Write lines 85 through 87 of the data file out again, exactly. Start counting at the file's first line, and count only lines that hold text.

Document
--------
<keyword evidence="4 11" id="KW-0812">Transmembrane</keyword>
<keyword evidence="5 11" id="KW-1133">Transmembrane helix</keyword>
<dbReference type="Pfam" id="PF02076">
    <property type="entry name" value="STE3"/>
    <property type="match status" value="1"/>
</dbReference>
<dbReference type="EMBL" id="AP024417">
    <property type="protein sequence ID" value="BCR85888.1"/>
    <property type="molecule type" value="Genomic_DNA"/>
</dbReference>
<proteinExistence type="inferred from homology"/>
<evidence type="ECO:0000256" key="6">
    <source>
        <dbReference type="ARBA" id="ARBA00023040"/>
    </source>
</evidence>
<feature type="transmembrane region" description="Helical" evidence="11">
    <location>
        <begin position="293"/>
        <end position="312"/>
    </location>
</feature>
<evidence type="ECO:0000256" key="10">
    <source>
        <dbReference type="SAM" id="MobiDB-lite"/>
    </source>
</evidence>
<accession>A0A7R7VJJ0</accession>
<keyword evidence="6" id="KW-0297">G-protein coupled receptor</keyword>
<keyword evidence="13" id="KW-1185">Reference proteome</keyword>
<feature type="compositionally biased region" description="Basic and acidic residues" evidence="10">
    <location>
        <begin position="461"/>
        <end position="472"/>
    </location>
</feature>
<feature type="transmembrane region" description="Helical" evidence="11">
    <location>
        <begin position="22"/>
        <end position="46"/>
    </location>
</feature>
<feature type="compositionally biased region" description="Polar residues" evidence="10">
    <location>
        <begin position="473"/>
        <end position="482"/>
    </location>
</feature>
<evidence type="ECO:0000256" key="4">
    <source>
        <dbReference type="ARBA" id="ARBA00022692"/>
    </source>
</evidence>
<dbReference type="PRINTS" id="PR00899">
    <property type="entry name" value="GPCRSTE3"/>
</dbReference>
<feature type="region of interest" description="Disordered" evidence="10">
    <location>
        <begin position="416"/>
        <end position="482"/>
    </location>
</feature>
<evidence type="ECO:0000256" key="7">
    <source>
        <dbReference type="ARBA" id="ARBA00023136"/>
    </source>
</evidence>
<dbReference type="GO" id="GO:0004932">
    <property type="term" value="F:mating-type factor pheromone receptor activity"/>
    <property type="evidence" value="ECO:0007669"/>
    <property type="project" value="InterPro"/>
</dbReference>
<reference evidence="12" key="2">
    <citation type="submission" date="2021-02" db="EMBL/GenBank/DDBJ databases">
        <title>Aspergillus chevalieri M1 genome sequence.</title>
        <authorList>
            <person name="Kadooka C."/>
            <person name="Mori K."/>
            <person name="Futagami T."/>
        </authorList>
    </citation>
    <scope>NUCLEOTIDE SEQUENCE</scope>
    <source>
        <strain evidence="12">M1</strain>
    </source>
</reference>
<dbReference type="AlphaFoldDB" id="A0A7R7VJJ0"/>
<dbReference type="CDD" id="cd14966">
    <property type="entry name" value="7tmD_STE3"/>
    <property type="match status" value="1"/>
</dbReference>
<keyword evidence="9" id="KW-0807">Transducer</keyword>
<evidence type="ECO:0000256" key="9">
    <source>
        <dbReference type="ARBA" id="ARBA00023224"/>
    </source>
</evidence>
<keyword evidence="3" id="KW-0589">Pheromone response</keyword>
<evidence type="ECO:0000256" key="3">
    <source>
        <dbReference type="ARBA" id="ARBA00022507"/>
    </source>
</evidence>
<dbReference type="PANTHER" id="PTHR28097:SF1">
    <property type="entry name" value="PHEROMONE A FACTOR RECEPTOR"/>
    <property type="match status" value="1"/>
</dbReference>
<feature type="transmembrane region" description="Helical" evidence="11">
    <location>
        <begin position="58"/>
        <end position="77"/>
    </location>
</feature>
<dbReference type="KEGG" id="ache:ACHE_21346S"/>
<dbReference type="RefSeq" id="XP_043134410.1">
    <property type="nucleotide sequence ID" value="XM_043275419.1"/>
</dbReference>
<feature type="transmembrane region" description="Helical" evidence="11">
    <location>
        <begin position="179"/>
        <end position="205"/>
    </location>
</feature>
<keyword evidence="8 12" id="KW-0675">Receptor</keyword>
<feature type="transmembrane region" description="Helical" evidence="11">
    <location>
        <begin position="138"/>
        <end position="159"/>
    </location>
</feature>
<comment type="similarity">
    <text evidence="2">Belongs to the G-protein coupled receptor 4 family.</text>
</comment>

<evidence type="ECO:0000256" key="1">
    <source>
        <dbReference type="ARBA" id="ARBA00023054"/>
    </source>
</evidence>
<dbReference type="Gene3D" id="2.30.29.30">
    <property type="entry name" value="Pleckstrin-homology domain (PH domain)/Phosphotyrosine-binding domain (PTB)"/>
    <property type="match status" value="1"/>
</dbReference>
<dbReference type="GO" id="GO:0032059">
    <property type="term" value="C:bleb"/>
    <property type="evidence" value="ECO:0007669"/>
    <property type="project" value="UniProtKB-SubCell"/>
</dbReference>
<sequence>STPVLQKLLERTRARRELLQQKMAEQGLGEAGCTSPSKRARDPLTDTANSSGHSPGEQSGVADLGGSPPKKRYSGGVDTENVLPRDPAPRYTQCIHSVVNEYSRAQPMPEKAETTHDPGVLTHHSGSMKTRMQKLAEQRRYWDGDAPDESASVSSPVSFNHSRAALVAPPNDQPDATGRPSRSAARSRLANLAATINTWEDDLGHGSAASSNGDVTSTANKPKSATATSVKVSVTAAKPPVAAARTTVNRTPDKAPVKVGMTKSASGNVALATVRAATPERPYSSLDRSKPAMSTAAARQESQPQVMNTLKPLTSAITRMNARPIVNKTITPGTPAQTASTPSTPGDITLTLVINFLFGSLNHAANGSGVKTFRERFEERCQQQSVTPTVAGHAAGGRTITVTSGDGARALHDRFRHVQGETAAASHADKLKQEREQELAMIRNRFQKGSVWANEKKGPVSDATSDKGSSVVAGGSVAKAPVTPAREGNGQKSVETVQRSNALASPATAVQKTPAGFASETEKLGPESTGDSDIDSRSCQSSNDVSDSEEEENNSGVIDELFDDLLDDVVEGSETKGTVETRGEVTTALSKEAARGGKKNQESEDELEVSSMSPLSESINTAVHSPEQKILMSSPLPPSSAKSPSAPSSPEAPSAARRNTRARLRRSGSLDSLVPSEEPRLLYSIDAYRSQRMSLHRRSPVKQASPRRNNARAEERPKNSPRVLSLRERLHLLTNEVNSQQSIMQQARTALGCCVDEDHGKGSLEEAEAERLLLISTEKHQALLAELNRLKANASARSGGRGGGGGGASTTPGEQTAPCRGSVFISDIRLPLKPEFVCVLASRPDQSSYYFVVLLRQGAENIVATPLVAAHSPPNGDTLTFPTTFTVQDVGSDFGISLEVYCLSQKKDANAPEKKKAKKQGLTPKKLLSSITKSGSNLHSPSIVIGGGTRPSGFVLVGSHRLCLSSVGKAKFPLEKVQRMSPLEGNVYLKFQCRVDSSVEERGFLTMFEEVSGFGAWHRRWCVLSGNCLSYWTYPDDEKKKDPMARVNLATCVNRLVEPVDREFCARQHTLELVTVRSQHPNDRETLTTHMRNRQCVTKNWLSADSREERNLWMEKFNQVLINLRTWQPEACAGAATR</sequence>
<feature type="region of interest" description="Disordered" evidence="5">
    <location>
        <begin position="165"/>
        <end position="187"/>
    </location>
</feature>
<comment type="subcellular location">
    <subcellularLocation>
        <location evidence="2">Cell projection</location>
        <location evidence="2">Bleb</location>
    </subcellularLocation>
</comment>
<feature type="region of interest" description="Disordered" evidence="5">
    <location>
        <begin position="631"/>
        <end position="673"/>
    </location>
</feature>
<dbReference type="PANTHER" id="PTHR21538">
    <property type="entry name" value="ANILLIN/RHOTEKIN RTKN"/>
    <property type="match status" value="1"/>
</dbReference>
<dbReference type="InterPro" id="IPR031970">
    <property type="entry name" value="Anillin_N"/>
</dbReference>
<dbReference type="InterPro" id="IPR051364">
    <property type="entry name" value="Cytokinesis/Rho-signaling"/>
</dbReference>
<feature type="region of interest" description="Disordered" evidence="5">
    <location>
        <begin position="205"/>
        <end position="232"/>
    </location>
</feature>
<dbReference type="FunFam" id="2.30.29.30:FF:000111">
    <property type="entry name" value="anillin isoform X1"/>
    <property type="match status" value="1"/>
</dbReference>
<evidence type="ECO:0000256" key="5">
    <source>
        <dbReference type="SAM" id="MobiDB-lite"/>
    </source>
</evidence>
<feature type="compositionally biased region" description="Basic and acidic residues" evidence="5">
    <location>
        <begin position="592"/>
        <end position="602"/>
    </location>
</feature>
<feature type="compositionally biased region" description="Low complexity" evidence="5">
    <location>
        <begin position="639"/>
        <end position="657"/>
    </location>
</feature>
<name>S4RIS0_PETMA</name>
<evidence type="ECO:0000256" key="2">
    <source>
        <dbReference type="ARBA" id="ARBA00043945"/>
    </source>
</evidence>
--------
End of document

    </source>
</reference>
<dbReference type="AlphaFoldDB" id="A0A7R7VJJ0"/>